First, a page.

(93)
Telegram from the British Legation, Jedda, dated the 3rd December
1936
My despatch No. 298, October 25th.
As soon as Fuad returned I asked for explanation of Philby’s entry
into Aden protectorate \vith;out permission with armed Saudi escort. Today
he called to give reply from Ibn Saud. I first informed him of complaints
from the Imam about Philby’s entry into Yemen. (Aden despatch 544,
November 7th). Reply. Begins :
2 . Philby undertook to fix position of various points in Najran area
and for this purpose was given customary guides (I interpolated “and armed
escort” and Fuad did not repudiate amendment). Saudi Arabian Govern
ment did not know Philby was going further south and first learned that
^ ^ad done so when they received from the Imam a protest against his

About this item

Content

The file contains the Foreign Office confidential prints of the Arabia Series for the years 1933 to 1938. It includes correspondence, memoranda, and extracts from newspapers. The correspondence is principally between the British Legation in Jedda and the Foreign Office. Other correspondents include British diplomatic, political, and military offices, foreign diplomats, heads of state, tribal leaders, corporations, and individuals in the Middle East region.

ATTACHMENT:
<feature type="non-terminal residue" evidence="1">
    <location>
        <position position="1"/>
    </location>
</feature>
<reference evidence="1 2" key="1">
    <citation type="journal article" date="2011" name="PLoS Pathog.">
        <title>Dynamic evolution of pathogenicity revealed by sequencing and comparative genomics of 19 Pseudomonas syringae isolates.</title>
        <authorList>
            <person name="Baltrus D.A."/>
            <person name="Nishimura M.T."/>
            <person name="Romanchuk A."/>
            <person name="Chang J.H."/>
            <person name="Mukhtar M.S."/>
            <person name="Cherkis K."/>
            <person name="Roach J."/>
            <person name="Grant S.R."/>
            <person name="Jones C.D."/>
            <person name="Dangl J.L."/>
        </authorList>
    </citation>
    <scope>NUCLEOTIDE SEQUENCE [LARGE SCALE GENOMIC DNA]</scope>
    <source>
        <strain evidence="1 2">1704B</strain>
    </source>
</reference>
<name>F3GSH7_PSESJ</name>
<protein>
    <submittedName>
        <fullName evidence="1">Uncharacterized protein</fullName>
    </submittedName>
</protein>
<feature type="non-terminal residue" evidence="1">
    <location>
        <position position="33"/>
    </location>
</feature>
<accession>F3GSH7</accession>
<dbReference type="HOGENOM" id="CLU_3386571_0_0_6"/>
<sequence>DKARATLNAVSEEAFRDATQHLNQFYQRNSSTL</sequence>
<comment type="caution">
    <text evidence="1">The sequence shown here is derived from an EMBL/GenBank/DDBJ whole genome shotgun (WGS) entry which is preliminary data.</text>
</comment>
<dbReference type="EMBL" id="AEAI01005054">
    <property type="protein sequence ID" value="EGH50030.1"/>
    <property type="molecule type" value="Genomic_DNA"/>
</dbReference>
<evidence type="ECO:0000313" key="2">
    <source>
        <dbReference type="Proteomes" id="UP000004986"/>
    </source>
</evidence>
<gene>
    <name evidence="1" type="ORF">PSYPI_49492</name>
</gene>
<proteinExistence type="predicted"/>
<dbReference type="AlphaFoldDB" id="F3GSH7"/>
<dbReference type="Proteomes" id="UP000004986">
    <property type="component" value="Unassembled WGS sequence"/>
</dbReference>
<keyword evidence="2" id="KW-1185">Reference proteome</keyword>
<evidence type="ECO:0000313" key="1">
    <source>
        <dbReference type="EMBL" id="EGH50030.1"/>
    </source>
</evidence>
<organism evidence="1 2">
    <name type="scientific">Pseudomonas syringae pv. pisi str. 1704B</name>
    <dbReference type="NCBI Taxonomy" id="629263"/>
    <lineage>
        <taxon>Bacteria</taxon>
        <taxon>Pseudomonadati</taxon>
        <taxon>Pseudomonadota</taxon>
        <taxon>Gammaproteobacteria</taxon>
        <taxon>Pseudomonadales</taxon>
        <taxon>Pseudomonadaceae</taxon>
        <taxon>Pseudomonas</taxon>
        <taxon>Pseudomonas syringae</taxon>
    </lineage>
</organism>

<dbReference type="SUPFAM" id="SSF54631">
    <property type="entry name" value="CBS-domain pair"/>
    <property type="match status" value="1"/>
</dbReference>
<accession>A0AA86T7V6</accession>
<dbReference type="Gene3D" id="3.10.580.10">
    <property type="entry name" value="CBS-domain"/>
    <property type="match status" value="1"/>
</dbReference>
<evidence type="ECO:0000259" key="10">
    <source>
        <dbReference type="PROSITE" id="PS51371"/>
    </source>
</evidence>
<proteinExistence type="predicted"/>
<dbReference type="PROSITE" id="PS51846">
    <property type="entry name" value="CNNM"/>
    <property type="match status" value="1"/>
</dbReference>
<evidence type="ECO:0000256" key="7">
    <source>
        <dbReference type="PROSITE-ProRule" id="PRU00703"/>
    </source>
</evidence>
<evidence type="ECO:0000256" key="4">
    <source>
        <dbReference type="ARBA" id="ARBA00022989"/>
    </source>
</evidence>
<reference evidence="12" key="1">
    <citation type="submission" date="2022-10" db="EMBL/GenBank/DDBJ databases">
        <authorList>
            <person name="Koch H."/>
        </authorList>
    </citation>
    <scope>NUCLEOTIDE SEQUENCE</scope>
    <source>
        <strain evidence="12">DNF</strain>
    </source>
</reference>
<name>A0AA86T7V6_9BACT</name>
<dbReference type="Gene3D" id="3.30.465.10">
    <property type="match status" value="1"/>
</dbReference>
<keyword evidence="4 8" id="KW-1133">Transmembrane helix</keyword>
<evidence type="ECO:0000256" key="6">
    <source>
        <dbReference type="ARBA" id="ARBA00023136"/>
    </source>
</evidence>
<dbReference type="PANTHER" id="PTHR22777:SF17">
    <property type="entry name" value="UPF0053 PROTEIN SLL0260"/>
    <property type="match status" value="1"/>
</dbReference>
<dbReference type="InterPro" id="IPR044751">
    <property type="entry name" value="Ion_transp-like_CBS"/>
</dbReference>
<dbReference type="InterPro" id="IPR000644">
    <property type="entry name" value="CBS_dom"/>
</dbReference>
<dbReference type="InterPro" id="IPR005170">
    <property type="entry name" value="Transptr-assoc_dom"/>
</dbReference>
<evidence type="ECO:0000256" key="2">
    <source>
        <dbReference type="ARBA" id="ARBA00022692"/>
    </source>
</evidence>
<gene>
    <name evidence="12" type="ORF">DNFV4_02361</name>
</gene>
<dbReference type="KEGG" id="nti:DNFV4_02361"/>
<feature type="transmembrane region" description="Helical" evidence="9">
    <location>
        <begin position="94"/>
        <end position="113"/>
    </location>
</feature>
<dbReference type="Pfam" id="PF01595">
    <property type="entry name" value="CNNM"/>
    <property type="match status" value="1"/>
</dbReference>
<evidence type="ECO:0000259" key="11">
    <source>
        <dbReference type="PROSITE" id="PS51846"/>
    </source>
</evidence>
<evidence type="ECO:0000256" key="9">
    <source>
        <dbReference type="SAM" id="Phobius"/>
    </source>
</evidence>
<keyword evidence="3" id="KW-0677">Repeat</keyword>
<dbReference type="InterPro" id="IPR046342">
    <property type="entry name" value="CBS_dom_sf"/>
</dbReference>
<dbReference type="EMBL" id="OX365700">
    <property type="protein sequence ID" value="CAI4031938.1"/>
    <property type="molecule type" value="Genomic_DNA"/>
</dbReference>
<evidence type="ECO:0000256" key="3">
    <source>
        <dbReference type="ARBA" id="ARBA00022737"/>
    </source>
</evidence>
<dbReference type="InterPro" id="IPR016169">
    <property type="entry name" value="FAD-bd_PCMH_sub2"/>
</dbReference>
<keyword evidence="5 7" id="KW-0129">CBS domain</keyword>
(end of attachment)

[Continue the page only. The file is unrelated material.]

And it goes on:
Each annual series is composed of several numbered serials that are often connected to a particular subject. The file covers many subjects related to the affairs of Saudi Arabia.

Included in the file are the following:

  • a memorandum on Arab Unity produced by the Foreign Office dated 12 June 1933 (author unknown), folios 11-13;